IMAGE: XY FACTOR Defiant One
A bad attitude isn’t enough—every rebel at heart needs a PERFECTO motorcycle jacket by ADAM TSCHORN
Mike Salisbury has made a career out of mining the mind of the American male. As a branding expert and creative consultant, the Venice resident created an aura of cool for Levi’s 501s, Triumph Motorcycles and Hot Wheels. He worked on movie marketing campaigns (Basic Instinct, Rocky IV) and helped shape the look and editorial direction of periodicals (Rolling Stone, Playboy and the Los Angeles Times’ West magazine, where he once served as art director).
And all the while, the black leather motorcycle jacket has been on Salisbury’s mind. It’s even been manifested in his work, as evidenced by the Suntory campaign in which he wrapped a liquor bottle in a tiny, form-fitting leather jacket (complete with zipper pull) and the Hot Wheels project for which he designed a flame-emblazoned version of the garment. He yearned to distill its meaning, trace its roots, know who helped propel it onto the pop-culture landscape.
Now after 14 years of obsessive research, Salisbury is releasing Rebel Rebel (Taschen), a photo book on the iconic leather jacket. There’ll also be a tour of Asia in support of Mr. Pop Culture, a tome on his life and work.
For Salisbury, no article of clothing in the American wardrobe is capable of telegraphing the same caliber of cool. “The black leather motorcycle jacket is ubiquitous,” he says. “Everybody wears it, and everybody has a memory of seeing someone wearing it.”
But not just any leather jacket. He’s referring to Marlon Brando’s Schott Perfecto in The Wild One: “That’s the one everybody wore.” Now 70, he says the 1953 film and its star were responsible for transforming an essentially protective piece of clothing (the leather shielded the biker from the road in the event of a tumble, and the double-breasted asymmetrical zip closure helped prevent air from getting in) into “a symbol of that wild, super-masculine-guy rebel thing.”
As a mantle of outlaw cool, the jacket passed from Brando and Steve McQueen to the next generations. “The Ramones adopted it as an honest homage to the hoody—as in, hoodlum—thing,” Salisbury says, pointing to the ’80s and ’90s as the jacket’s highwater mark.
“Right around that time was when people like Madonna, Freddie Mercury and Billy Idol had it.” It’s a testament to the piece’s transformative powers that while Salisbury is quick to anoint Brando as the patron saint of leather-jacket cool, he’s hard pressed to identify a celebrity who diminished its street cred by wearing one.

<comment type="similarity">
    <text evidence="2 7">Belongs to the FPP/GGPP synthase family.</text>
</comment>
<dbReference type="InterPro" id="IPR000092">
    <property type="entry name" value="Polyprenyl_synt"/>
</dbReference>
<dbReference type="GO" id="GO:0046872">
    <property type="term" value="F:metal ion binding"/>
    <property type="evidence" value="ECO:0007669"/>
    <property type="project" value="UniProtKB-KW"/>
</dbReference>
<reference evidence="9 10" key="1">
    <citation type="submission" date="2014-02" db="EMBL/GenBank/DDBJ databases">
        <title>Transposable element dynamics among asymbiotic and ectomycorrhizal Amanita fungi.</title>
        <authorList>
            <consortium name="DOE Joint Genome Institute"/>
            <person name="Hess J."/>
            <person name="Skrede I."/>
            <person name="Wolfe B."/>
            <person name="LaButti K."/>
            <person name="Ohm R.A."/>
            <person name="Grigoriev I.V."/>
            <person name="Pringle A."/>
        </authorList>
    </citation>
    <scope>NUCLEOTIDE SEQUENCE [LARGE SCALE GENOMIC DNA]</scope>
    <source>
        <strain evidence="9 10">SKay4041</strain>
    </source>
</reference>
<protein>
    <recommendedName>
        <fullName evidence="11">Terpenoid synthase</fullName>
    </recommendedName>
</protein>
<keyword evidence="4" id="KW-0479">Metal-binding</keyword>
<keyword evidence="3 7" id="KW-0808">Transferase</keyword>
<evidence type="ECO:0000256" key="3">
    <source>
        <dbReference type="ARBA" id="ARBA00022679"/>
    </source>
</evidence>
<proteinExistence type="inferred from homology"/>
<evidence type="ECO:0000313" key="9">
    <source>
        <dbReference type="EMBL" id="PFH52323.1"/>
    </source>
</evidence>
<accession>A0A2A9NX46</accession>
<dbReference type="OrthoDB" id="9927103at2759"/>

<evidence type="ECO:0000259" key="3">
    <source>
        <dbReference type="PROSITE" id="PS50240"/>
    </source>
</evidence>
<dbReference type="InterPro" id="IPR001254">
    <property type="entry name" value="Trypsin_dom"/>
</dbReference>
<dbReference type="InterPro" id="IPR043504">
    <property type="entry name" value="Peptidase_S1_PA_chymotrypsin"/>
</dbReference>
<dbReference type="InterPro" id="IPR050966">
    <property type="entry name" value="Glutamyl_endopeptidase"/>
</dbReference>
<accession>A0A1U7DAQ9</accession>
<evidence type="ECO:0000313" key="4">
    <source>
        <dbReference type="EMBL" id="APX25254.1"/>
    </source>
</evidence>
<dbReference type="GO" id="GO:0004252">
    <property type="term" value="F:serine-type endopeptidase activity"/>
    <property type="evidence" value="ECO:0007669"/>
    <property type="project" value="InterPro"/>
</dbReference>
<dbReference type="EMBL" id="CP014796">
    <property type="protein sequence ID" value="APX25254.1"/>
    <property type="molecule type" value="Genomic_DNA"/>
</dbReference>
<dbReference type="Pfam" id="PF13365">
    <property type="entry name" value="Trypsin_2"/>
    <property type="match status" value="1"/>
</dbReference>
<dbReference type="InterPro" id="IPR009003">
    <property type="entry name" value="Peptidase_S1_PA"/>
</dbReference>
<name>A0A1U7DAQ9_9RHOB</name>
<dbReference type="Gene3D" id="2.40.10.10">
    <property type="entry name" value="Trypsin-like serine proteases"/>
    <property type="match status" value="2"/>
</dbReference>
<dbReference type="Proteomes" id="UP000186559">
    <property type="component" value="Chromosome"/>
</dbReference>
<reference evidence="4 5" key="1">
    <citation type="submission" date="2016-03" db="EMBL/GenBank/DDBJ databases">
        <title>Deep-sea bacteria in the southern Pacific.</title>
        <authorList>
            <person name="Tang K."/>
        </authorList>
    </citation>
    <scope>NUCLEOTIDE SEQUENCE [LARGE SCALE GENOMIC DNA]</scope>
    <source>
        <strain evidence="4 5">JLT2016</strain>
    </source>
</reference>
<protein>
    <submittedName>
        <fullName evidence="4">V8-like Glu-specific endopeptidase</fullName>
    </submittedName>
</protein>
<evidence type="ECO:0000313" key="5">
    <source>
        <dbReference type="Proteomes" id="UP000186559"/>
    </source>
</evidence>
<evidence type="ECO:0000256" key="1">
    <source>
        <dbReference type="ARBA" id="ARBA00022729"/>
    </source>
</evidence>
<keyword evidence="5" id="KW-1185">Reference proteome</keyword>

“It’s almost impossible,” he says, “but [if pushed] I’d have to say someone like Pat Boone.” Seconds later, he singles out a worse offender—Cher, whose 1989 video for “If I Could Turn Back Time” had her cavorting on the deck of the USS Missouri clad in a black garter, black boots, fishnet body stocking and motorcycle jacket. “Cher on that Navy ship may be the worst co-opting of what [the leather jacket] means.”
With that, it would seem he would take an equally dim view of high fashion’s attempt to earn its merit badge in badass by incorporating elements of the motif into runway collections the way designers Rick Owens, Jean Paul Gaultier and Junya Watanabe—to name just three—routinely do.
Not so. “Does it look out of place or incongruous on the runway?” he asks rhetorically. “Absolutely not. Those elements—lapels, zipper, buckle at the bottom—are like the alphabet of that jacket. If you see it on the red carpet or the runway—maybe layered over a champagne-colored silk gown with spaghetti straps—it says something instantly. It says: ‘I belong to this group.’ ”
Isn’t that what branding is all about? “Yes,” the media guru says without hesitation. “It absolutely is.”
Lewis: Kurt Markus
Springsteen: Eric Meola
Brando: Robert Coburn
Ramone: Gus Stewart
Vicious: Jorgen Angel
Mapplethorpe: Self Portrait/Robert Mapplethorpe Foundation/Courtesy Art+Commerce
Madonna: Herb Ritts/Courtesy Trunk Archive
Crawford: Neal Preston
Michael: Rob Verhorst
Jay-Z: Craig McDean/Courtesy Art+Commerce